3) The Bible
4) Victor Hugo’s Les Miserables
5) Jane Austen’s Pride and Prejudice
6) P.G.Wodehouse The Jeeves Collection (the entire series would keep me laughing for a while)
7) John Mortimer The Rumpole Omnibus (his style has had me laughing explosively on the train, much to the alarm of other passengers)
8) H.E. Bates The Darling Buds of May
9) Kenneth Graham’s The Wind in the Willows (It’s my children’s favourite book and will always remind me of them)
10) Am I allowed to say, a massive pad of paper and a big box of pens so that I could work on a book or two to pass the time? 

20. What advice would you give to young aspiring authors and artists particularly those looking to have their art reflect their faith?

First and foremost, be a storyteller, be a compelling artist. If you set out to promote the Faith you will write propaganda and propaganda does not make for good art or literature. Be the finest artist or writer you can be, write engaging stories, create flesh-and-blood characters and taut plots. If you live your life within the Catholic moral universe, the beauty of the Faith will permeate everything you create. Writing is a solitary activity, but you are not alone. When you write, you do so as part of a fine literary tradition.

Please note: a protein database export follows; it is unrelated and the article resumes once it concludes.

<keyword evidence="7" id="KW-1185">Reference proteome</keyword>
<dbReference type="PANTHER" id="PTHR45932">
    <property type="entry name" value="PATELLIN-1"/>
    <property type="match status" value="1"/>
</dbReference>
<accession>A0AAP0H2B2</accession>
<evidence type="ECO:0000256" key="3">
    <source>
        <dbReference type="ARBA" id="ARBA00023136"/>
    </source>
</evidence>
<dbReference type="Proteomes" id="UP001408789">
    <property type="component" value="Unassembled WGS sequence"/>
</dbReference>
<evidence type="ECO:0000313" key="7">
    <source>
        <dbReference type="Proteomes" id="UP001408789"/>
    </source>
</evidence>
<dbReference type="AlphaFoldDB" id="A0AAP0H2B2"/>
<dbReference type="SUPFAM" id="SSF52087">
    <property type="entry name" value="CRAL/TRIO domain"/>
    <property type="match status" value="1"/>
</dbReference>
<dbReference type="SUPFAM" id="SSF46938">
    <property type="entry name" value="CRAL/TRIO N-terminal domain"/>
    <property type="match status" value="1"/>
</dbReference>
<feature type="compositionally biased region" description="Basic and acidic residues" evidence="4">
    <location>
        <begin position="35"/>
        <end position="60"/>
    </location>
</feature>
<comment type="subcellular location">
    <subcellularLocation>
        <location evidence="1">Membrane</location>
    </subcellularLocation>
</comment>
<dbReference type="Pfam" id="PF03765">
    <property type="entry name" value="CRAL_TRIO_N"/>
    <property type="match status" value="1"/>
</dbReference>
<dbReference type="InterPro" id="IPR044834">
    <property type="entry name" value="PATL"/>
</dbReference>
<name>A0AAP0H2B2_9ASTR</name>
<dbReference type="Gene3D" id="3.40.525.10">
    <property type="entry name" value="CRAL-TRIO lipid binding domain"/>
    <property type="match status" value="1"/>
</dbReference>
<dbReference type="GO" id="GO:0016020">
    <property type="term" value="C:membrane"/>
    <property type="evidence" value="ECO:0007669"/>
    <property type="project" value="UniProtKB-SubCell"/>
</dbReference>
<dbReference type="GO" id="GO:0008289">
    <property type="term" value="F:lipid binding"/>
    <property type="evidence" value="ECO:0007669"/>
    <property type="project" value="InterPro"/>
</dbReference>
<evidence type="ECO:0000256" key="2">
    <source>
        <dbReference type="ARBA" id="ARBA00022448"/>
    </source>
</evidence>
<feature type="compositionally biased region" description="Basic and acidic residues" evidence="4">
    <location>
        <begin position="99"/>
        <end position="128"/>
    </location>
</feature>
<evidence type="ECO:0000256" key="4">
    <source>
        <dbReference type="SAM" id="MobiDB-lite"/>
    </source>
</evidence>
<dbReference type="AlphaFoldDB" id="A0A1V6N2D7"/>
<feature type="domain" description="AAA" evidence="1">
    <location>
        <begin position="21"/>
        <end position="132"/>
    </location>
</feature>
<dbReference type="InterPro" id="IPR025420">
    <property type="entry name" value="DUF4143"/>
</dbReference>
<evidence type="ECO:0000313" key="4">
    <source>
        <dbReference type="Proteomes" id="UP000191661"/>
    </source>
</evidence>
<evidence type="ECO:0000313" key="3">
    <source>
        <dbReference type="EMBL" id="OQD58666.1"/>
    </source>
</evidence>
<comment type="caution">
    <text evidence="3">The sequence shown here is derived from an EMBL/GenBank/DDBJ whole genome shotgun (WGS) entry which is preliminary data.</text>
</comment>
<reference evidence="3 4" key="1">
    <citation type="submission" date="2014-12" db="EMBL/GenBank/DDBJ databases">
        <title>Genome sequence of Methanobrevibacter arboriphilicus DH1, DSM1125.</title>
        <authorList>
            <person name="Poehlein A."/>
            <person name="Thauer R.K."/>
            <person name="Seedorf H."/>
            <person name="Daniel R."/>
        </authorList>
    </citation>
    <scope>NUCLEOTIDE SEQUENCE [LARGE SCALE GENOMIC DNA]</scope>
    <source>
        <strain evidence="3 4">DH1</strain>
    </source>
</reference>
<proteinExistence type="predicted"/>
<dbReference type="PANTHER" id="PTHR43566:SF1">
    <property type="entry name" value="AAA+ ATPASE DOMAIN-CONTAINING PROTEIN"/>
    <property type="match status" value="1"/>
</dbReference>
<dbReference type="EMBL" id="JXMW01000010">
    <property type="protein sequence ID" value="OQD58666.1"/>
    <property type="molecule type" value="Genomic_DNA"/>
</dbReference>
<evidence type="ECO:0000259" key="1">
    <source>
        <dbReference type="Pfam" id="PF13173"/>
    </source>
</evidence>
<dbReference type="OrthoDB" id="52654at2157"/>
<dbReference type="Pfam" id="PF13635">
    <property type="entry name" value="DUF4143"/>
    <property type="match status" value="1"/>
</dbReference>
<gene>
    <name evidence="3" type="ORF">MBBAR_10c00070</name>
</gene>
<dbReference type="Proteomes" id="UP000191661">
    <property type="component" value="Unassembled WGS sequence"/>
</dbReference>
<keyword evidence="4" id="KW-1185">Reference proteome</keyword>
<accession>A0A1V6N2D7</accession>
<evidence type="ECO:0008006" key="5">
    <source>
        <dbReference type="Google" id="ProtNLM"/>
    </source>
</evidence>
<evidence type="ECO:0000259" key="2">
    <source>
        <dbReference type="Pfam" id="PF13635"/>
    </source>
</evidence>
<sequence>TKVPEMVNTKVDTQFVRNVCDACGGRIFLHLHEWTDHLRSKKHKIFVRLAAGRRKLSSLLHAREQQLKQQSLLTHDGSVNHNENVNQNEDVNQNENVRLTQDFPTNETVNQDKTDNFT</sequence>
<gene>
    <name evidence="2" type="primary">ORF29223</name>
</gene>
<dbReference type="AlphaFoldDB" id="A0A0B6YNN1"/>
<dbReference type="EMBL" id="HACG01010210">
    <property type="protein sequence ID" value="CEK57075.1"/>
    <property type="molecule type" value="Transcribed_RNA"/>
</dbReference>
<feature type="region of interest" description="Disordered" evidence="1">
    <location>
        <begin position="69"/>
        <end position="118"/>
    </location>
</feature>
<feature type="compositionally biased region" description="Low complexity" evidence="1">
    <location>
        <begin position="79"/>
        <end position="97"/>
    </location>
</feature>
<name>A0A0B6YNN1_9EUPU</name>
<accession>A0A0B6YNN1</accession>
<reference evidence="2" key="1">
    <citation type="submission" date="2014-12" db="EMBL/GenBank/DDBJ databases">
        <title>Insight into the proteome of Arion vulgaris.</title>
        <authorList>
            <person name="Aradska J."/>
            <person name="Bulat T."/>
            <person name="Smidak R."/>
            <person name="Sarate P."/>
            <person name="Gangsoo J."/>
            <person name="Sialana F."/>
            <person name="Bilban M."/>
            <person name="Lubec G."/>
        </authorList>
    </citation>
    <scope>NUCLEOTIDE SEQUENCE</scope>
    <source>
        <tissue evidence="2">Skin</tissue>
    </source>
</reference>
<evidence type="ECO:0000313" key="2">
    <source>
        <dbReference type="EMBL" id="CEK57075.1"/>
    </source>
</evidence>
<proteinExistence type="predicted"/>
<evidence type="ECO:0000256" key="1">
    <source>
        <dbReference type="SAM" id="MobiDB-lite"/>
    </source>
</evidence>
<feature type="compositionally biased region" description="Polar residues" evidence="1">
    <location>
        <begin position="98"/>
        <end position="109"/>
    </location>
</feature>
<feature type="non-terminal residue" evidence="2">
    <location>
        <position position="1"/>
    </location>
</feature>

Thank you Fiorella for taking some time to answer the questions.  If you have not read any of her works you owe it to yourself to do so. All seven that I have read have garnered 5/5 stars and have already been placed back in my to be read pile to be reread again.

Books by Fiorella De Maria:
The Cassandra Curse
Father William's Daughter
Poor Banished Children
Do No Harm
We'll Never Tell Them
A Most Dangerous Innocence


Father Gabriel Mysteries:
The Sleeping Witness
The Vanishing Woman
See No Evil



Nonfiction:
Robert Southwell – CTS Saints of the Isles



Books as Fiorella Nash:
The Abolition of Woman: How Radical Feminism Is Betraying Women
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Author Profile and Interview with Fiorella de Maria.